How I came across these mushrooms for the first time was in the spirit of science. That same freshman year, a friend of a friend - both were chemical engineering students - decided to grow his own. Having never tried them before, his curiosity was primarily scientific. "What is this substance and what does it really do?" was the thesis question. Having done the research, he learned enough to cultivate the fungus on his own and educate himself on what their effects would be. And here's what they are: After consumption - either by ingesting the skinny, greyish mushrooms themselves or brewing them into a tea - we reverted to our primal yet most innocent and childlike selves. Our group of six soon found ourselves exploring the nearby woods, seeing things we had never seen, breathing in the brisk springtime air as if we had never noticed it before. Because we really never had. What this substance does, in a nutshell, is to safely break a person down to his or her core or natural self, as we would be without technology or modern culture or stress or anxiety. And we simply see. We see each other. We see nature. We see love. And although at times it can be frightening and challenging, these kinds of events are essentially a break from our normal means of perception. This is exactly why we are able to re-prioritize and re-assess ourselves as a result - at very few other moments can we truly step away from ourselves and all of our worldly baggage. The fact that it can be achieved by a substance should not invalidate it. Because it works. And this is the kind of push that we so often need but can rarely find. I was pushed through the door and the next day I woke more refreshed, more hopeful, and with more clarity than I had ever had before. I was the master of my fate.
My appreciation for why religion exists and is so important for so many people around the world, despite my non-belief in any dogma, has grown. It is a conflict only in the sense that I must always maintain this spirit of non-judgment and open-mindedness even in the midst of those to whom only one way to worship exists, whatever their tradition may be. How I reached these conclusions is complex and involves a lot of soul-searching. I chose to focus on merely one of the "keys" to my awakening in this piece, but there are many, many others. But this one in particular was very potent and allowed me to both take advantage of the wisdom and knowledge I had accrued before the event, and to put them into practice almost immediately afterwards. This is the power of entheogens - they are great helpers, but ultimately only we can help ourselves.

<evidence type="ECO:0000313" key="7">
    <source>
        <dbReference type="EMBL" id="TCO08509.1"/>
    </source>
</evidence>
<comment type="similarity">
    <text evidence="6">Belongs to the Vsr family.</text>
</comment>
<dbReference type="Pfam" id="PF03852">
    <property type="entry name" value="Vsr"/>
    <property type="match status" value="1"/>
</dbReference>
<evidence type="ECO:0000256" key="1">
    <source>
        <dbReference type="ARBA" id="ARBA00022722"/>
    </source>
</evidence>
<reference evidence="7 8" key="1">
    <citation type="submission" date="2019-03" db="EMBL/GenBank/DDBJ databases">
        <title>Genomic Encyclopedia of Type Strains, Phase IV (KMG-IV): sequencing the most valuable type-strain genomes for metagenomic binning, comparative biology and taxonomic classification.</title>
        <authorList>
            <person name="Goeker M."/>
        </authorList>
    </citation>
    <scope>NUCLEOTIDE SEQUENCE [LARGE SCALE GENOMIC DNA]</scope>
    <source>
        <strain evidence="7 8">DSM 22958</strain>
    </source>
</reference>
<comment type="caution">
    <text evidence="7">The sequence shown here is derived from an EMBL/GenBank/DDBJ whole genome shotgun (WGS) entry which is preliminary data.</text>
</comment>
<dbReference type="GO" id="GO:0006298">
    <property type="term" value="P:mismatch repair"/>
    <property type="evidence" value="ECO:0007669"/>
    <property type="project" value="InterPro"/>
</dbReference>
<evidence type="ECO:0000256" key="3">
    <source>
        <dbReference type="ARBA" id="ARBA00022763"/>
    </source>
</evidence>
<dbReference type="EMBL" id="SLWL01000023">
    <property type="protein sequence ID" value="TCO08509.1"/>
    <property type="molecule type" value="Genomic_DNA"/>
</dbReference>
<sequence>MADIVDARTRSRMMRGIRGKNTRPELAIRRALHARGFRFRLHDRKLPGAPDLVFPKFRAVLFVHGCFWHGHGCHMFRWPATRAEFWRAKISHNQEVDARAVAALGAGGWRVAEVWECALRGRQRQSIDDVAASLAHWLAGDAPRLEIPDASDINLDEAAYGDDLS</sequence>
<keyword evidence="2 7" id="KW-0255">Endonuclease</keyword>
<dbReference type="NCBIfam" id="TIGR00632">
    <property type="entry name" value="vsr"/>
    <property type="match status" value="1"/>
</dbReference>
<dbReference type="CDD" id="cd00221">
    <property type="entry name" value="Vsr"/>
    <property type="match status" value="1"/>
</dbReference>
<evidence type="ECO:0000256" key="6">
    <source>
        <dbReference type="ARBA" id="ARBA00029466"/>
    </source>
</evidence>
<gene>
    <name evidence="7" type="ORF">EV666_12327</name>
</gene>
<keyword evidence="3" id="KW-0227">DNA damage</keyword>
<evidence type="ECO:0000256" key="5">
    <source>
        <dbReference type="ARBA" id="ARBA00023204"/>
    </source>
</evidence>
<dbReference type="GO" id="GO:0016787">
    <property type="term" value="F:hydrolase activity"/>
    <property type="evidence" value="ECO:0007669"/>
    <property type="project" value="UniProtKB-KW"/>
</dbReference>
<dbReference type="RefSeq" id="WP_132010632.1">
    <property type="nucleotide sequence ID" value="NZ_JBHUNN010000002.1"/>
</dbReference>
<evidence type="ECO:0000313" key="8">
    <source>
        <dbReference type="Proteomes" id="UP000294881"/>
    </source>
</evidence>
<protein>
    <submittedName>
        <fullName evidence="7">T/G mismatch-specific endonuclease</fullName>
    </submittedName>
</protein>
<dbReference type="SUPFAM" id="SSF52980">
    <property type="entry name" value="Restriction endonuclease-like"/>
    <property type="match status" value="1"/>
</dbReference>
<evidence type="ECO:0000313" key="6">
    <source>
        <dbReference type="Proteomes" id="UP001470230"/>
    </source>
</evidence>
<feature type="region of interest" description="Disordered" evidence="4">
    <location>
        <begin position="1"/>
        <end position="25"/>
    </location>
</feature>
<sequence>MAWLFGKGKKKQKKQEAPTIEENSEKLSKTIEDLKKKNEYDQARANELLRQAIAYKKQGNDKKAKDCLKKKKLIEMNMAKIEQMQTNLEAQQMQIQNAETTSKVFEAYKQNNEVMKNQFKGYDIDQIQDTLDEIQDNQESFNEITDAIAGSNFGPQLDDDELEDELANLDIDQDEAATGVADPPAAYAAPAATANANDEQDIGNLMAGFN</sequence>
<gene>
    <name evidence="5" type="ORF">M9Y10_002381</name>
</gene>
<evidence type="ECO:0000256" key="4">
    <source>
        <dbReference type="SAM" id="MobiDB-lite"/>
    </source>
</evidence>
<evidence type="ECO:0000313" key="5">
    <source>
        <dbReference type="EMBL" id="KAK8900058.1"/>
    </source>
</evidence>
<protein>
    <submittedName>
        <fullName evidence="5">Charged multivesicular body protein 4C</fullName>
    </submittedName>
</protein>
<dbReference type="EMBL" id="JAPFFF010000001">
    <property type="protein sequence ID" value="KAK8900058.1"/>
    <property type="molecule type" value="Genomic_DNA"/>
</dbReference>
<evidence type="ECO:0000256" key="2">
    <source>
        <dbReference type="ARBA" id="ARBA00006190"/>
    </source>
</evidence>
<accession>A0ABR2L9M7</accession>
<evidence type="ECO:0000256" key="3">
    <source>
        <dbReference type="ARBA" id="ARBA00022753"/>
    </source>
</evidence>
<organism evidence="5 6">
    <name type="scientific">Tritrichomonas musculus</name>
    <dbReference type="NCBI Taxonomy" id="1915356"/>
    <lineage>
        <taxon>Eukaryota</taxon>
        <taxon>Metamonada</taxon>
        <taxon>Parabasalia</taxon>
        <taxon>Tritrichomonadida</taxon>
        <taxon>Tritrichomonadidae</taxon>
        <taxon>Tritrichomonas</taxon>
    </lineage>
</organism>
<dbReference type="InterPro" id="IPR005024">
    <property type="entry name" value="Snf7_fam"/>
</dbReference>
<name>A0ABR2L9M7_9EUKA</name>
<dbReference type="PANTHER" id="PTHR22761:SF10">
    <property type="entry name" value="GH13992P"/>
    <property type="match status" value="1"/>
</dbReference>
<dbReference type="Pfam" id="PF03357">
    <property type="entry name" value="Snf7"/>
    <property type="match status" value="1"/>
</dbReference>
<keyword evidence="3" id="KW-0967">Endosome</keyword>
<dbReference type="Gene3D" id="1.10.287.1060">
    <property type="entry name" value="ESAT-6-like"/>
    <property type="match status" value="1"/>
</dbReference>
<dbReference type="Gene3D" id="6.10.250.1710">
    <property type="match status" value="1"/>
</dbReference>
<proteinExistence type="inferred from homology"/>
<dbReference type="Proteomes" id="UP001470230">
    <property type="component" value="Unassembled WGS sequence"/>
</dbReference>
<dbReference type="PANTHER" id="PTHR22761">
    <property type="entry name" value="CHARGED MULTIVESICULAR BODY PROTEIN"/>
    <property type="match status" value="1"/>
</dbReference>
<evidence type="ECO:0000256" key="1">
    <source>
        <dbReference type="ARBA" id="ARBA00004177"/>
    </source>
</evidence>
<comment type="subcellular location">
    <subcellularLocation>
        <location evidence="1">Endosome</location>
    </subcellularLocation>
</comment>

Please do not let the use of psilocybin deter you from taking my story seriously; it is not addictive and I am not nor ever have been a regular drug user. I was, at the time of my first use, and immediately afterwards, as surprised as you might be right now to read about how significant this particular substance could be for my life.
In this piece, I hope to have explained and expressed my understanding of what religion was to me and how I found freedom and peace in my life now that I am free from it. I am an atheist if you wish to call me that, but more importantly, I am a freethinker. And this has opened up my life to my goals and dreams in a way in which I never thought possible. My only hope is that I have at least suggested a way in which one's thinking can turn from one of despair, fear, and uncertainty to one of self-realization, joy, and hope. This may not require one to abandon religion altogether, but for me, the changes I underwent disqualified faith and dogma from my list of life options. Perhaps it is, at times, not easy to be this way, since it is hard to describe it to others without sounding pretentious or elitist. So I typically keep these things to myself. But I do believe that the metaphorical "doors of perception", as Aldous Huxley dubbed them, are indeed capable of being unlocked, perhaps with meditation, perhaps with life experience, perhaps with the help of entheogens such as psilocybin. All three and many others have been important to my development as a freethinker. What I do know for certain is that on the other side of those doors is not only a sense of liberation, but, to me, the path towards my own self-fulfillment and happiness.